NEW DELHI–After months of negotiations, India is making progress toward a deal to export some of its surplus wheat to Iran, two people with knowledge of the talks said Monday.
Iran had expressed an interest in buying Indian wheat as early as March but had objected to the quality of the grain because of the presence of traces of a fungal disease in India’s main wheat-growing provinces.
However, following a diplomatic push, Iranian officials have dropped their objections, said a senior government official, who asked not to be identified.
An Indian farm ministry official said Iran’s objections concerning the Karnal Bunt fungal disease made little sense because it had been purchasing wheat of similar quality from Pakistan.
India this year moved to cut its imports of Iranian crude oil because of Western sanctions targeting Iranian crude-oil exports. But the two countries agreed to a rupee payment mechanism in June that enables India to effectively bypass Western sanctions targeting Iran’s financial transactions and export a wide range of commodities to Iran.
“After the opening of the rupee trade, things are stabilizing,” said Rafeeque Ahmed, president of the Federation of Indian Export Organizations, who also confirmed that the Iranians no longer objected to the quality of Indian wheat based on traces of the fungal disease.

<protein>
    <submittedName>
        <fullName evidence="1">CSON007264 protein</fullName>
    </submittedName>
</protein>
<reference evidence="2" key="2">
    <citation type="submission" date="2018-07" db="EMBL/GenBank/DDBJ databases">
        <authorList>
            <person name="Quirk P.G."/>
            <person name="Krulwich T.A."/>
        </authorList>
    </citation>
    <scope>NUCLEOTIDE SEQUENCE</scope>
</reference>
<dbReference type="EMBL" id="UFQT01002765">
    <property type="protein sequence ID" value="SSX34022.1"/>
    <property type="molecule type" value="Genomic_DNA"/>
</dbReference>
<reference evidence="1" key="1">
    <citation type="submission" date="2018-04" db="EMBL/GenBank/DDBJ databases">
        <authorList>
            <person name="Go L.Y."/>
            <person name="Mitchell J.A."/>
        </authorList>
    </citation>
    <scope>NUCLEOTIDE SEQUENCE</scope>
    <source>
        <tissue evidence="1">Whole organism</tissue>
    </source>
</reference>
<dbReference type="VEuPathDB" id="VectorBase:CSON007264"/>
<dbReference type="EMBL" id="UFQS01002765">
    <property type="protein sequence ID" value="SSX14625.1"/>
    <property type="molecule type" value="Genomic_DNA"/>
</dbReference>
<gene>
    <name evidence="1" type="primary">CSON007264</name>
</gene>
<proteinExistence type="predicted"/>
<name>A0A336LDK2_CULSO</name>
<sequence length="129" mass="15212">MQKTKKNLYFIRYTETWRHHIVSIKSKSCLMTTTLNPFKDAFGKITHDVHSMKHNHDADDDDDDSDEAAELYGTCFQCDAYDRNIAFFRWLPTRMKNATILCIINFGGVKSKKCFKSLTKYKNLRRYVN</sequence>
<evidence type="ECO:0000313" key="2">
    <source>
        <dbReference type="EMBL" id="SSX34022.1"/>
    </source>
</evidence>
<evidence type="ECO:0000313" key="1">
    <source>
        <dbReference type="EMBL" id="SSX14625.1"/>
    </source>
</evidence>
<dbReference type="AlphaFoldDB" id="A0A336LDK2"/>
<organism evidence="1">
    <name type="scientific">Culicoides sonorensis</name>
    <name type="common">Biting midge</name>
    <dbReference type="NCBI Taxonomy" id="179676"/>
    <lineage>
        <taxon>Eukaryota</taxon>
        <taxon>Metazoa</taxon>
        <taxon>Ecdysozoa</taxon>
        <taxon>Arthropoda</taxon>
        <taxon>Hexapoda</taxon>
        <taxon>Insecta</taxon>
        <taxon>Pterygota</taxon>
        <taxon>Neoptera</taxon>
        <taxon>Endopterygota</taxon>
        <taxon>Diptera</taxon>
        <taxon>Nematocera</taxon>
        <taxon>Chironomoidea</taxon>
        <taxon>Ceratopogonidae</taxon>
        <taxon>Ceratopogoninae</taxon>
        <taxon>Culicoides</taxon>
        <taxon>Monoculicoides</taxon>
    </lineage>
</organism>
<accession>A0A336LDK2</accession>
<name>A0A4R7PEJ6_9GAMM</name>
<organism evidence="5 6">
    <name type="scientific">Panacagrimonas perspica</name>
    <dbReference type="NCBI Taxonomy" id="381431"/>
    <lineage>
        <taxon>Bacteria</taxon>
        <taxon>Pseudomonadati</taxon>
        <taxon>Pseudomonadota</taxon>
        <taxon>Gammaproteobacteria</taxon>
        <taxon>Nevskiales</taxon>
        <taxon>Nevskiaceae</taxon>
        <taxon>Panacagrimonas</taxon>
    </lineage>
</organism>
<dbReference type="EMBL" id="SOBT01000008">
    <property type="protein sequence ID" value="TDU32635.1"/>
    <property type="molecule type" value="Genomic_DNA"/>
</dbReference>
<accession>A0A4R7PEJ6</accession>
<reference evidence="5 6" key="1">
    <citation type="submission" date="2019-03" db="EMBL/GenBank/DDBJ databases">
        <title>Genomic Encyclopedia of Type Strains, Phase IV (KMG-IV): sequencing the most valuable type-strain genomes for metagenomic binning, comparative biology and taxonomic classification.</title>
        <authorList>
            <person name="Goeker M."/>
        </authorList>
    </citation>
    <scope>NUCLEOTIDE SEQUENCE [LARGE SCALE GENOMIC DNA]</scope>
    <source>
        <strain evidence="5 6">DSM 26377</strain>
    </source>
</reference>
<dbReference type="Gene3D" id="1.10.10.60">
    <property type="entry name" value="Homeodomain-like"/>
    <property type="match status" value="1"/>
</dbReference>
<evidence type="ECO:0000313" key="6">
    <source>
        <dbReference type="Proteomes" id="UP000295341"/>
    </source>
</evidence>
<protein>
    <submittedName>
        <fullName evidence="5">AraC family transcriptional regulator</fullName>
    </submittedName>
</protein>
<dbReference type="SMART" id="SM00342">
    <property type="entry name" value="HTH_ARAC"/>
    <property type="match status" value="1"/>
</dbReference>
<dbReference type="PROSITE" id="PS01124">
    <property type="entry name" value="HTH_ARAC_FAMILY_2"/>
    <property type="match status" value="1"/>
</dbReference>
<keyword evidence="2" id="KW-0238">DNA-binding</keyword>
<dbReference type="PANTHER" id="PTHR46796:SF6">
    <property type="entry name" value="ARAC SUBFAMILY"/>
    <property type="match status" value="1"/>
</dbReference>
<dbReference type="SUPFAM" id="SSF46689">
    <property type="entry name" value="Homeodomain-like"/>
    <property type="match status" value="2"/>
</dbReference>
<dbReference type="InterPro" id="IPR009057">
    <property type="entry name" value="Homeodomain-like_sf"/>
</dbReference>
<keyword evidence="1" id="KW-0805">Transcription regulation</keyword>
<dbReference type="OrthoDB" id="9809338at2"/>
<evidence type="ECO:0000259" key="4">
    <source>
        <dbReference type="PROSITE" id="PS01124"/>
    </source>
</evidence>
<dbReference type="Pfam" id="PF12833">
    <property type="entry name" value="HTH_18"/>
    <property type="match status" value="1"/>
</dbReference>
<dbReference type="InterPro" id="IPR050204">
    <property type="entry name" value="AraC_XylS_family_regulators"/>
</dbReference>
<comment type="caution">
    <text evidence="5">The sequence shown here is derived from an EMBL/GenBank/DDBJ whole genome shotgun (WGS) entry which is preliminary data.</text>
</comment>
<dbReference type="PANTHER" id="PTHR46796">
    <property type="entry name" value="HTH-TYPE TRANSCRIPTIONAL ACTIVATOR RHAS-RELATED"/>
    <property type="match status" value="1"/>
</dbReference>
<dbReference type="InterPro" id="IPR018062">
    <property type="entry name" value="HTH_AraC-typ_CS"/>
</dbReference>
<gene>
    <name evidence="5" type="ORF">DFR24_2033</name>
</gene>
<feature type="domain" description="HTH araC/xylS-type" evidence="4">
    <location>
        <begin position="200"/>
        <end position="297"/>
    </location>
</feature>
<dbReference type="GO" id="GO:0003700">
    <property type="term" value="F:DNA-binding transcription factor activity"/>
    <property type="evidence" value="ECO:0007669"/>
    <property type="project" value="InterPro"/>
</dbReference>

Signing of a deal with Iran would enable India to reduce its overflowing wheat stocks as it prepares to harvest what could be a third-straight bumper crop, government officials said. The Indian government hopes to export up to 3 million metric tons to help clear storage space ahead of the harvest of the new crop.
India may initially export 1 million tons of wheat to Iran if a deal is reached, the senior government official said.
The uptick in monsoon rainfall in September may help the country reap a third-consecutive record wheat crop after fears that insufficient rain in June and July would hurt output, said Veena Sharma, director of the state-run Directorate of Wheat Research.
“This change in climate is abrupt but good for us. If the production increases at the same rate as last year due to introduction of better crop varieties, we can touch about 100 million metric tons,” she said.
The output would also depend on favorable temperatures, she said.
India produced a record 93.90 million tons of wheat in the crop year that ended June 30.
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